Mind the App!
This title in the Helbling Languages The Resourceful Teacher Series should be of interest to teachers who wish to integrate more online materials, apps and tools into their lessons. The author, Thomas Strasser, has successfully created a winning collection of activities to use in tandem with these online resources.
The book’s introduction gives a satisfactory overview of Web 2.0, and lists many advantages of the internet and social media for language teachers and learners. It also mentions some concerns, such as privacy, plagiarism and copyright. The introduction concludes with a brief overview of the book.
The remainder of the book is divided into ﬁve sections. Section 1, Teacher Tools , focuses on a few apps that teachers can use. These include websites for creating online quizzes and sharing PowerPoint presentations on the web. Section 2, Visualisation , covers activities using some of the websites that allow students to manipulate images. Two examples are ‘I have a dream’ (using Wordle to create a word cloud) and ‘Glogster it!’ (using Glogster to create an interactive desktop). Section 3, Collaboration, provides a number of activities that get students to work together on projects such as brainstorming, collaborative writing and generating feedback on a lesson online. Section 4, Audio, concentrates on music, voice and sound effects. Activities here show how to create podcasts and audio stories. Finally, Section 5, Writing , lists several activities for helping students write online, such as producing online binders and diaries.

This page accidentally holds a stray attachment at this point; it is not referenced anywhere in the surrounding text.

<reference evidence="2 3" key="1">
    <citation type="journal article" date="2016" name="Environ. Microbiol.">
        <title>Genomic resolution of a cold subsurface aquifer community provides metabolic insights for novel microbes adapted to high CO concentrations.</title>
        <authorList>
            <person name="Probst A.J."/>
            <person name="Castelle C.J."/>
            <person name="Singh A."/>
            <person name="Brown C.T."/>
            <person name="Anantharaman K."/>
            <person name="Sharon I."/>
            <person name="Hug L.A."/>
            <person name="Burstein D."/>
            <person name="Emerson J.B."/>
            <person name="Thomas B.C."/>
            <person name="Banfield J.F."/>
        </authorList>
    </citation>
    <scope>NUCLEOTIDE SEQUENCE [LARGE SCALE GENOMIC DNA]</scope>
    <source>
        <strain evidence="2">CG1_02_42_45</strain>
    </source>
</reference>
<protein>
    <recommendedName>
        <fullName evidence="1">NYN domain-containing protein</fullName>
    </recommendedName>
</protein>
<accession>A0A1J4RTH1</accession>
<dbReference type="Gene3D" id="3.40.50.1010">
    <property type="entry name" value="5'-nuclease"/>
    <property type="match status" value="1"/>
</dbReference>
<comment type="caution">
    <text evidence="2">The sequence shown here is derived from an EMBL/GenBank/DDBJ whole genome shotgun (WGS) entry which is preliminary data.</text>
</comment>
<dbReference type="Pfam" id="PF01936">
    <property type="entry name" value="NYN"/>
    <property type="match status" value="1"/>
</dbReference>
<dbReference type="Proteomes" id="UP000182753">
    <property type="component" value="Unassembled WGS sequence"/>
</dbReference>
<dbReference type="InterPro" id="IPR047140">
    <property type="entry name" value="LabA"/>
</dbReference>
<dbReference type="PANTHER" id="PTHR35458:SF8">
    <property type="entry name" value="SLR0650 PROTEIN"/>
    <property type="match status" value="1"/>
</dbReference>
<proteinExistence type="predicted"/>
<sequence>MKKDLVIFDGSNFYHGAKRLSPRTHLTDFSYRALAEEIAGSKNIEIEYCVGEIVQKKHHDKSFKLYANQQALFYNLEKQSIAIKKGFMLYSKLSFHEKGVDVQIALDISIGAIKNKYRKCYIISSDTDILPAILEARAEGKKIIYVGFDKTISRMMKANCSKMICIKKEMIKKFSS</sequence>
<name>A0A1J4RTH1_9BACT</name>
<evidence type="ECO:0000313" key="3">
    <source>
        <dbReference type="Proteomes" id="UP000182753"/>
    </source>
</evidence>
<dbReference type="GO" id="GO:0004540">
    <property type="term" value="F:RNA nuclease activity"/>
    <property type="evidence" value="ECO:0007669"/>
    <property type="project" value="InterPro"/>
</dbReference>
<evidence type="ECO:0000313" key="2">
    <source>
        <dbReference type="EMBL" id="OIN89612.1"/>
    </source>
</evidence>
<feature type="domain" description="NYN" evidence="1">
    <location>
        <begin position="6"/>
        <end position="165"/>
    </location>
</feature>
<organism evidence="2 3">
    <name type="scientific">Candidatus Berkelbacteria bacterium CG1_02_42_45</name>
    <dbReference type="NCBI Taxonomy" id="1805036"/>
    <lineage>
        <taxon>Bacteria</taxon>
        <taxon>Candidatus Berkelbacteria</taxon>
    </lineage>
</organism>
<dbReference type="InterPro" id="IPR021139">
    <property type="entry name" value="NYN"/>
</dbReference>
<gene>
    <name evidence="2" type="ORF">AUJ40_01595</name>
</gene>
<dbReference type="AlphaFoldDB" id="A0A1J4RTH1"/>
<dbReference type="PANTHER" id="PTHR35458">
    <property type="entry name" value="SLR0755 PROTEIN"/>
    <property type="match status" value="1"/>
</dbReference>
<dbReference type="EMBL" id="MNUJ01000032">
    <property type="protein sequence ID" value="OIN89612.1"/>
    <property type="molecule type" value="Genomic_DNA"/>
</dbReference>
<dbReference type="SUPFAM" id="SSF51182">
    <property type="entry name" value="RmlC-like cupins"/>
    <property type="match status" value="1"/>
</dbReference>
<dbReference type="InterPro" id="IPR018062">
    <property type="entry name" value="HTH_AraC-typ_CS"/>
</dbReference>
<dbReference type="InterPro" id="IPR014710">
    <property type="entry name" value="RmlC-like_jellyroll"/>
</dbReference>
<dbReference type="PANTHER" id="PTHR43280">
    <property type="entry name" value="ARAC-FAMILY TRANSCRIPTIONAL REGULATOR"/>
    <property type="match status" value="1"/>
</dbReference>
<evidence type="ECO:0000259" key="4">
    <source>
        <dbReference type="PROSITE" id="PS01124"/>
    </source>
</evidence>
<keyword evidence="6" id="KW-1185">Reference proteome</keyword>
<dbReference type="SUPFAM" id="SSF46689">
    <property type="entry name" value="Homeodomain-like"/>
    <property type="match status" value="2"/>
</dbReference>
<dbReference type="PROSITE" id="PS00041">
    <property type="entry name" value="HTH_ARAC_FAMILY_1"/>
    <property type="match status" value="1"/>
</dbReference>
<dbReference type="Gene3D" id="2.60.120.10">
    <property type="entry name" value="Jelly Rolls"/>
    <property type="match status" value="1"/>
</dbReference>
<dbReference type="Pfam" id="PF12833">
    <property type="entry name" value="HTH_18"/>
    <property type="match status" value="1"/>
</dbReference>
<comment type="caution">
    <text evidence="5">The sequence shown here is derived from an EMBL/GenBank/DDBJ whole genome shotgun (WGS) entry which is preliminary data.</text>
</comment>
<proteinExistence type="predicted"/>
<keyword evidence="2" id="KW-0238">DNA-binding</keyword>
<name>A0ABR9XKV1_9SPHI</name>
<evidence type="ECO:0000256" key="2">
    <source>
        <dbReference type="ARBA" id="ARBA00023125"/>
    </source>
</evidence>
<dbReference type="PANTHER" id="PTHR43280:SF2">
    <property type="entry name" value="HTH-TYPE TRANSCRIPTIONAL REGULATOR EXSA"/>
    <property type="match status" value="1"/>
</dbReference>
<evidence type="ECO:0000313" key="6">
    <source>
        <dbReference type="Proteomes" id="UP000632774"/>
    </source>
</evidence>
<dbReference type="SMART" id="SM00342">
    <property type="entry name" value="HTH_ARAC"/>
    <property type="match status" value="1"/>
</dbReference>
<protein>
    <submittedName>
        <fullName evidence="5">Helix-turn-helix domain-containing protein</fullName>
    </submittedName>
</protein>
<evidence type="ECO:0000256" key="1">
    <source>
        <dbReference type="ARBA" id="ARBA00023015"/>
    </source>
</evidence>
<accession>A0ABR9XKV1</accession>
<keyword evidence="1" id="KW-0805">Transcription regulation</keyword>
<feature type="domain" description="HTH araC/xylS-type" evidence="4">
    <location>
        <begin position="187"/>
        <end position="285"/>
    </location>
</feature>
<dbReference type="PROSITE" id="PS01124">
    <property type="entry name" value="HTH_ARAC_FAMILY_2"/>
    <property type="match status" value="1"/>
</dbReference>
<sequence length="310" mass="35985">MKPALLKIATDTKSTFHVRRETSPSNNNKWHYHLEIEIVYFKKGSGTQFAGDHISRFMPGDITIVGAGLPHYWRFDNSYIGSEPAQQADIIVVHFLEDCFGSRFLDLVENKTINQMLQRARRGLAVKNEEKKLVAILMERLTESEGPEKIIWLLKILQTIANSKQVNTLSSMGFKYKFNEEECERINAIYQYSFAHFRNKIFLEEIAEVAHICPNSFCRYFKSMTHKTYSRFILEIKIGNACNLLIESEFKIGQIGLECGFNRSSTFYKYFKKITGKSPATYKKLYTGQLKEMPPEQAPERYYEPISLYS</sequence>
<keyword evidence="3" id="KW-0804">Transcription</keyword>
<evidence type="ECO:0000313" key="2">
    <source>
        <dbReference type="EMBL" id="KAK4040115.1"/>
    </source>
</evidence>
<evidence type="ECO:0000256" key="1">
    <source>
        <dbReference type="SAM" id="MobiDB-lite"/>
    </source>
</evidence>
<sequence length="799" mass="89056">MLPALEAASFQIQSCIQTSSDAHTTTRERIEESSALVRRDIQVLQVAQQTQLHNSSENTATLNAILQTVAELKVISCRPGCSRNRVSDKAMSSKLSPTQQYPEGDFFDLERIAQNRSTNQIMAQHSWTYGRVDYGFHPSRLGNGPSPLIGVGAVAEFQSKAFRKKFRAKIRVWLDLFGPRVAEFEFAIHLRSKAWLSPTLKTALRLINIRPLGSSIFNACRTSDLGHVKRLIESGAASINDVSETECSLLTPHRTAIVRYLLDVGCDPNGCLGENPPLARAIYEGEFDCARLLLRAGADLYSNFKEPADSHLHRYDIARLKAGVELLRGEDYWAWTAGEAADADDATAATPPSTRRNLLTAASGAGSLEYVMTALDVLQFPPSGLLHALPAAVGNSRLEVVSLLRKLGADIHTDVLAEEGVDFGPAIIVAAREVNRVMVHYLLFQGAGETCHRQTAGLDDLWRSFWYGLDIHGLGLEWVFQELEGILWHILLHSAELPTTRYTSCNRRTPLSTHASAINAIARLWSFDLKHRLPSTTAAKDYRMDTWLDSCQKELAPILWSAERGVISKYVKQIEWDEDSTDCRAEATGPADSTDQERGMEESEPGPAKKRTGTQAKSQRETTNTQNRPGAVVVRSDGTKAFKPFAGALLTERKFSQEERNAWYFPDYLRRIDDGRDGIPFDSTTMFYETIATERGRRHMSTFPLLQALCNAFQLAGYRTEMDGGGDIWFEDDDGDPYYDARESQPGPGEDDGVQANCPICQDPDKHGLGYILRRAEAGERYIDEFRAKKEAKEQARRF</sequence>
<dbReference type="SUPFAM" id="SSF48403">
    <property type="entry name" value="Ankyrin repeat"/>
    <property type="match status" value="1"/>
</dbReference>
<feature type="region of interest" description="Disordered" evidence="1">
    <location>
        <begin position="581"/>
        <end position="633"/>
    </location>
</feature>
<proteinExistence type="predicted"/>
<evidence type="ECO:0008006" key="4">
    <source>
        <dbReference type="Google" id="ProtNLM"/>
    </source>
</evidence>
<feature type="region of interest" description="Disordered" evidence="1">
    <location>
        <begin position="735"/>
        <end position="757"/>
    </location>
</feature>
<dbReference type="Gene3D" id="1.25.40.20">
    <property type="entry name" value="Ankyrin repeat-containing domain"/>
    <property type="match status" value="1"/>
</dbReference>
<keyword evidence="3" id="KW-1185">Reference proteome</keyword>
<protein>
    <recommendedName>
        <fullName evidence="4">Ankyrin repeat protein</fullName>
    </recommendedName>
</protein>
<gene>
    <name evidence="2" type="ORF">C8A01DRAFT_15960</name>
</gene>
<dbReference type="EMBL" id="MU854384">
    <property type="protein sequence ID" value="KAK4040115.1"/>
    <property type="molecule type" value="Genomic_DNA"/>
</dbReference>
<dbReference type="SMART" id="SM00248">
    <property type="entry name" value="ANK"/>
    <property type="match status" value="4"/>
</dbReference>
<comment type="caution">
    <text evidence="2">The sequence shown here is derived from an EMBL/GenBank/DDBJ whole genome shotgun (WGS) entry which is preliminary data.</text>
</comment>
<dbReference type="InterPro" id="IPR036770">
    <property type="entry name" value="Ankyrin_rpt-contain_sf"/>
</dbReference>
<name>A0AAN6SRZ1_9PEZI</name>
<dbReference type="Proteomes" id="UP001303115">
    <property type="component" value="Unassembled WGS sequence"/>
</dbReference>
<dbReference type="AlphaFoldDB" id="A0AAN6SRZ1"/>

One of the strengths of this book is the clear presentation of the activities. Each activity contains information on how to register on the relevant website and start using the applications. The in-class activities are explained well, with lead-in, online and follow-up steps, as well as suggestions for homework. The author also provides some interesting variations on most of the activities.
Another useful feature of this book is the quick reference guide found near the back. All the activities are presented in chart form, so one can easily ﬁnd things to do, based on level, age, focus or available lesson time.
The website accompanying the book (part of the Helbling Languages website) is well worth mentioning here. It contains several professionally-made instructional videos that show clearly how to navigate one’s way through these applications. In addition, there is a list of over 40 websites that are related to learning technologies and TEFL.
One problem I had with the book was that the number of activities in each chapter was a little unbalanced. For example, Chapter 2 features 13 activities for visualisation, while Chapter 4 presents a mere four activities that involve audio.
However, overall, I was highly impressed with the range of apps introduced in this book. In fact, I saw several that I want to explore next semester. In my view, it is an excellent book for any teacher wanting to use more online resources.